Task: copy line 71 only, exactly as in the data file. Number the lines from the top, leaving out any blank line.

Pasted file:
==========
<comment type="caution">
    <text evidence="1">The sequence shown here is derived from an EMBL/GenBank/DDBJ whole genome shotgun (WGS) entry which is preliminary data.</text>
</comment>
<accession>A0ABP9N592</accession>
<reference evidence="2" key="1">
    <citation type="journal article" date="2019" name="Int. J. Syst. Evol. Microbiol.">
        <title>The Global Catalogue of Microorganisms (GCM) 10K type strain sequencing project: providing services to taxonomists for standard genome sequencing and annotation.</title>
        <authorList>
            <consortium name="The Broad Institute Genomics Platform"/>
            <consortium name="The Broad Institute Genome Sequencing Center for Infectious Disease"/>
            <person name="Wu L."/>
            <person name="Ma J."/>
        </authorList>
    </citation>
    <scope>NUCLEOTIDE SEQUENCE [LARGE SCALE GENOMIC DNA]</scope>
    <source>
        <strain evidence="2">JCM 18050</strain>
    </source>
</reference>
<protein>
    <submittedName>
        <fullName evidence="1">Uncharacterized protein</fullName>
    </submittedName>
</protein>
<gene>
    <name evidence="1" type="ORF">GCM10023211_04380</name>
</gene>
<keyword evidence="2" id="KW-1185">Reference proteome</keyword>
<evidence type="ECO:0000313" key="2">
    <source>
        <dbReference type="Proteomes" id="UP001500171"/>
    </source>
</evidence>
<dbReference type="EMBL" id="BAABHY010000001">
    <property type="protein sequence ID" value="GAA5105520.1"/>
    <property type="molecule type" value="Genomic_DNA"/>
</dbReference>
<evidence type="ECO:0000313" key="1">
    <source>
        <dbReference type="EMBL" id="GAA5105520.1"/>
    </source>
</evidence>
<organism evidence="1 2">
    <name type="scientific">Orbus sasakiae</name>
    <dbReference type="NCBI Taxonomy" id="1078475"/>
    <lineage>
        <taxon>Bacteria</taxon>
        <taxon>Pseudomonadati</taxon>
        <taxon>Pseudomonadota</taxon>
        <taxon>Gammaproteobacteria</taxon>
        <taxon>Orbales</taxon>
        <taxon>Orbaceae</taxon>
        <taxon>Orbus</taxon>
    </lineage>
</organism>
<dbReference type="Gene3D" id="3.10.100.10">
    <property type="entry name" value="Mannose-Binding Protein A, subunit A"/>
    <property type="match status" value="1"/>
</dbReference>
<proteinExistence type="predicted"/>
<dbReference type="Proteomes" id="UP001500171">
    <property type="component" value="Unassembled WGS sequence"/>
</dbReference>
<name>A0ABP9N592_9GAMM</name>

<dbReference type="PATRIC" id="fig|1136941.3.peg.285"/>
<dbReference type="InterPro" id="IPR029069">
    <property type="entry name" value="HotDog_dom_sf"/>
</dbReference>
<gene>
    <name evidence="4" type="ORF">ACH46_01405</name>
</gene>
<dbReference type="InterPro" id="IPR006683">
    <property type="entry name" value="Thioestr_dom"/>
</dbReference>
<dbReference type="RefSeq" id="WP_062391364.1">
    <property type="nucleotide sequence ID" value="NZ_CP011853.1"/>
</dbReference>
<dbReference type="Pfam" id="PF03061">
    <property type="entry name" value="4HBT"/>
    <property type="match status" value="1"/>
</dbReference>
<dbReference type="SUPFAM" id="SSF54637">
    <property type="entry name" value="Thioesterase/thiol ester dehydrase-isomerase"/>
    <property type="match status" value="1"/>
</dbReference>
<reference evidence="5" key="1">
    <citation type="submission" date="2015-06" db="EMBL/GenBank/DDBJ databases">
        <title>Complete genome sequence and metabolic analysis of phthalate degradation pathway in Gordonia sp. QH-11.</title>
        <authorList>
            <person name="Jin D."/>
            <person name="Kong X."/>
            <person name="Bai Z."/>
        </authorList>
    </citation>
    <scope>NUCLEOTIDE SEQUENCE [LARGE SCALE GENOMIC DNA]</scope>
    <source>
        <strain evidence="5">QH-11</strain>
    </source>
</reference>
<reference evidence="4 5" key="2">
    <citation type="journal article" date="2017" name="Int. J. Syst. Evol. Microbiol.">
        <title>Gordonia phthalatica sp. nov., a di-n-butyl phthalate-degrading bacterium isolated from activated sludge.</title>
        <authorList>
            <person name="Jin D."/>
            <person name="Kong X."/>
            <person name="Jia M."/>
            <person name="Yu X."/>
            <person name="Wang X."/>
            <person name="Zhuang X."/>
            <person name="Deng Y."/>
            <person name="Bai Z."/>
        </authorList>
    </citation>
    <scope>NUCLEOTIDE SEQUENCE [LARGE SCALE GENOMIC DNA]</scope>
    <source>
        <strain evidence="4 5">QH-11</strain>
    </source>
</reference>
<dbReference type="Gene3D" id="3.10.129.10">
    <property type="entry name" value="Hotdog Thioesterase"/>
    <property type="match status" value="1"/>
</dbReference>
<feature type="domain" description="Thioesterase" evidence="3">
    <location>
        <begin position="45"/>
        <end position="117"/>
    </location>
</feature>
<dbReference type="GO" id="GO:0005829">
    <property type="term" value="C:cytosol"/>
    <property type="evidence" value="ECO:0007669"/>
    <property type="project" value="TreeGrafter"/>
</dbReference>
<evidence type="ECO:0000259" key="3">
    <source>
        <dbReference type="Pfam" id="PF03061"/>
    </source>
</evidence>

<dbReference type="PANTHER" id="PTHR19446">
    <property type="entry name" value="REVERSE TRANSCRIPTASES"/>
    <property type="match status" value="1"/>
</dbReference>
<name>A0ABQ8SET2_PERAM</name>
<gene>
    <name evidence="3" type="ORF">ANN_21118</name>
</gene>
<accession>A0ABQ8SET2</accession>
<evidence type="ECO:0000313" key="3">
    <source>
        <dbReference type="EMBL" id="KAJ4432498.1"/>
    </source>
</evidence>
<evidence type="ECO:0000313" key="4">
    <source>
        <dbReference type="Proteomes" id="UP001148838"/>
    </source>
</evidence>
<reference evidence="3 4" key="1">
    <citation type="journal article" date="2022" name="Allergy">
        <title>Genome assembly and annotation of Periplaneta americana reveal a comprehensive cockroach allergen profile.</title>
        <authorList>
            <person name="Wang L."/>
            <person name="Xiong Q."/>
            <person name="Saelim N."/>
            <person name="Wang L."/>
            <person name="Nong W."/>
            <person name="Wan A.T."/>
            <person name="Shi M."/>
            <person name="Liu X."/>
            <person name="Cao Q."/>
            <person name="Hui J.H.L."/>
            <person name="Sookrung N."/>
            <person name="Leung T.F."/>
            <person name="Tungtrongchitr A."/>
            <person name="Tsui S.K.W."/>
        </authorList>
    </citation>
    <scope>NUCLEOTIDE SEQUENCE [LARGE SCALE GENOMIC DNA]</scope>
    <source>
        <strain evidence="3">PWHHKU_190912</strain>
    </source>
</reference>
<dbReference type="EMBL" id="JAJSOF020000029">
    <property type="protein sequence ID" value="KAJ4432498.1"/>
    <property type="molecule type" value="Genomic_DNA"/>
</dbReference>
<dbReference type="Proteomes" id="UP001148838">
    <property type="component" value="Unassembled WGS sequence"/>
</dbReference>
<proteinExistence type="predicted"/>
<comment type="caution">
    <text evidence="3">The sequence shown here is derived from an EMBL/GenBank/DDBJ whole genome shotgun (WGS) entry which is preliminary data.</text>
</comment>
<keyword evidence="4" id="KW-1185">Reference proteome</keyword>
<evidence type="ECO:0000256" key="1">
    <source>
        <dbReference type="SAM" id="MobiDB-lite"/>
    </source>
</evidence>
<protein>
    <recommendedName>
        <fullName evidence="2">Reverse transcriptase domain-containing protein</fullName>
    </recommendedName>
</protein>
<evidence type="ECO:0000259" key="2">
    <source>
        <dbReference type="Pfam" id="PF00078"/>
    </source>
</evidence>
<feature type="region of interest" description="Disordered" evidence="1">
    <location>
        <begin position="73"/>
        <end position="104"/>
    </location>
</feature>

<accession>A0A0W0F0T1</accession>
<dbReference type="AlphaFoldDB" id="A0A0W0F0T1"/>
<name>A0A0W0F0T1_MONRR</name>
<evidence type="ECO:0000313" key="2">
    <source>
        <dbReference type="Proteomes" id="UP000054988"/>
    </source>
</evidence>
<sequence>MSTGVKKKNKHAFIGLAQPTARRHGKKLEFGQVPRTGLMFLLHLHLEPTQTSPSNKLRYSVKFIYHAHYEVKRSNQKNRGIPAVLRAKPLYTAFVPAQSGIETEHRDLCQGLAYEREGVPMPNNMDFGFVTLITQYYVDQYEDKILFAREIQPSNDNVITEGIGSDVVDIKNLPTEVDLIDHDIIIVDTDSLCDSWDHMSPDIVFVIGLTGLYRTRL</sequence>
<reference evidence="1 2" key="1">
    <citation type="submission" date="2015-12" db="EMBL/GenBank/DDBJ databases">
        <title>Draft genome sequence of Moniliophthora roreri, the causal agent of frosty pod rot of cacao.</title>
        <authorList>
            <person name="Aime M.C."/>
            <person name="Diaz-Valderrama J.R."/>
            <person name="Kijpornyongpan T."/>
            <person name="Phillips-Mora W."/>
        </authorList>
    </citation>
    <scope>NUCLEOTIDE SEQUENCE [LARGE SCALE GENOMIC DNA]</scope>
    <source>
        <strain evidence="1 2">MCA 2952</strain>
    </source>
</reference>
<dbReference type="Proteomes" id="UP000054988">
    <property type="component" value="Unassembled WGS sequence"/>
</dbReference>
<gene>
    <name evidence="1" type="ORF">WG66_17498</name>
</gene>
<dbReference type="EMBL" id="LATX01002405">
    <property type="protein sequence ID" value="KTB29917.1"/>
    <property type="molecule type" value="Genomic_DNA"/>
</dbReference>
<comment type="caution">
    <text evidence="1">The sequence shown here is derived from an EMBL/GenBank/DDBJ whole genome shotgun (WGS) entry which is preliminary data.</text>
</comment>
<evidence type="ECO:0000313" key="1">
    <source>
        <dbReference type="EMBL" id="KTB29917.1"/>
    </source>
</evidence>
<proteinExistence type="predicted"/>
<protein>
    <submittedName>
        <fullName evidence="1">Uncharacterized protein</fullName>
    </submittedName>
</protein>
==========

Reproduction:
</gene>